Brian Beutler at Salon on Ted Cruz’s latest effort to doom the GOP: “He didn’t shut down the government, or talk himself hoarse on the Senate floor. But he did spoil his leadership’s plan to let Senate Democrats increase the debt limit on their own without implicating any individual Republicans — including the highest-ranking Republican, who just happens to be in the midst of an unexpectedly tough election,” Beutler writes. Republicans wanted to not filibuster a bill, but Cruz refused to give his consent as the bill went to final passage, causing another confrontation for the GOP, and prompting Sen. John McCain to tweet a critical article of Cruz. “Establishment Republicans want to get the debt limit behind them quietly now because they know Obama won’t surrender to their demands, and they don’t want to spoil their opportunity to control the Senate by picking another economically damaging fight right now. For very different reasons, Cruz wants that fight right now — or at least he wants to be seen as the Republican who’s most willing to pick it.”

Isaac Chotiner at The New Republic defends ‘True Detective’: “I think the show is the most compelling and striking thing I have seen on television since 'The Wire' and 'The Sopranos' stopped airing new episodes. The direction is startlingly good—each episode has a few shots that take the viewer's breath away—and outside of David Fincher's best movies, I can't recall any show or movie so creepily atmospheric and so filled with foreboding. But back to the criticisms. The most common one appears to be that McConaughey's character spouts mouthfuls of bad dialogue. Rust is clearly on the edge—he has lost a daughter, and his police career has been filled with hardship—and consequently he is borderline insane, prone to ruminating on existence and faith and, yes, the meaning of life,” Chotiner writes. “I suppose I could be wrong, and that the minds behind the show really think this is deep stuff. Or that this—“Mankind should walk hand-in-hand to extinction, one last midnight, brothers and sisters opting out of a raw deal"—acutely captures the human condition. But more likely, they intended to create a character who is both smart and crazy, often wise and frequently disturbed. They have succeeded.”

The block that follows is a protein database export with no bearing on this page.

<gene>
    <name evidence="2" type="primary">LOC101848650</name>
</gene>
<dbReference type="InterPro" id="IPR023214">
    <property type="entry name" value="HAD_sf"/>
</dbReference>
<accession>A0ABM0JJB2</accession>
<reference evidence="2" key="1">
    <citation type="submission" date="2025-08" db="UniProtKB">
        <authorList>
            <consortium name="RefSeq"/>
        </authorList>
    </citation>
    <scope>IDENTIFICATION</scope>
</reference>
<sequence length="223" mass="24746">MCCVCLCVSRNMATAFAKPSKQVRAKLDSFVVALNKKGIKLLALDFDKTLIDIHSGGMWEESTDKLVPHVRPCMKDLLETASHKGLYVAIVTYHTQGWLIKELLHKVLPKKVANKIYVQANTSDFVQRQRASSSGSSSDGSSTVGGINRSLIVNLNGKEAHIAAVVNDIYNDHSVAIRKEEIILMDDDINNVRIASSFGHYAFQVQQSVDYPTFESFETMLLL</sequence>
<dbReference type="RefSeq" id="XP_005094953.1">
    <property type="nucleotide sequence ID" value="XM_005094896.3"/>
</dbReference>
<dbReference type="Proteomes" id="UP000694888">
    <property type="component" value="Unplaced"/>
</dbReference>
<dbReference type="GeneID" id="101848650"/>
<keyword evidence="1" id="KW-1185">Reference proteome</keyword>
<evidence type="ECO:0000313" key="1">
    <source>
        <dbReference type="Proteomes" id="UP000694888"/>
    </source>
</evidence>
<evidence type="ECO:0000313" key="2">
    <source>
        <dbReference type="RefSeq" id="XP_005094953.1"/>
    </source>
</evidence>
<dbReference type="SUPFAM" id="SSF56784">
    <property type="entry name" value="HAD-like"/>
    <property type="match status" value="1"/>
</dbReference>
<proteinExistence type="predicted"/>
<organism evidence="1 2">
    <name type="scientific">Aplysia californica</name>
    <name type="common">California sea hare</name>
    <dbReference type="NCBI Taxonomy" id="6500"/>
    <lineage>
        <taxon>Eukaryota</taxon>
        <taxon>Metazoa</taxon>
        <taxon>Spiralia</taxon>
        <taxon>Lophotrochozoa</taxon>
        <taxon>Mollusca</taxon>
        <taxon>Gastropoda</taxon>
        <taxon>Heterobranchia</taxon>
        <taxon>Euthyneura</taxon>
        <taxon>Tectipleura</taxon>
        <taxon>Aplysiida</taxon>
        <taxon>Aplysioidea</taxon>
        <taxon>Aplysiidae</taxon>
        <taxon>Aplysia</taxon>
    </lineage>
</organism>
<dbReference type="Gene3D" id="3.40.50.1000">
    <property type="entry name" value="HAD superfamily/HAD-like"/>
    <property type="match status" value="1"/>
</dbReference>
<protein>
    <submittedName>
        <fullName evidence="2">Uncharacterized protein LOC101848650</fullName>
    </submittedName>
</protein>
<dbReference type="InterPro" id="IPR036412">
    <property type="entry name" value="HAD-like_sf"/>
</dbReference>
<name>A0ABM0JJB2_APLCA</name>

This article is from the archive of our partner The Wire.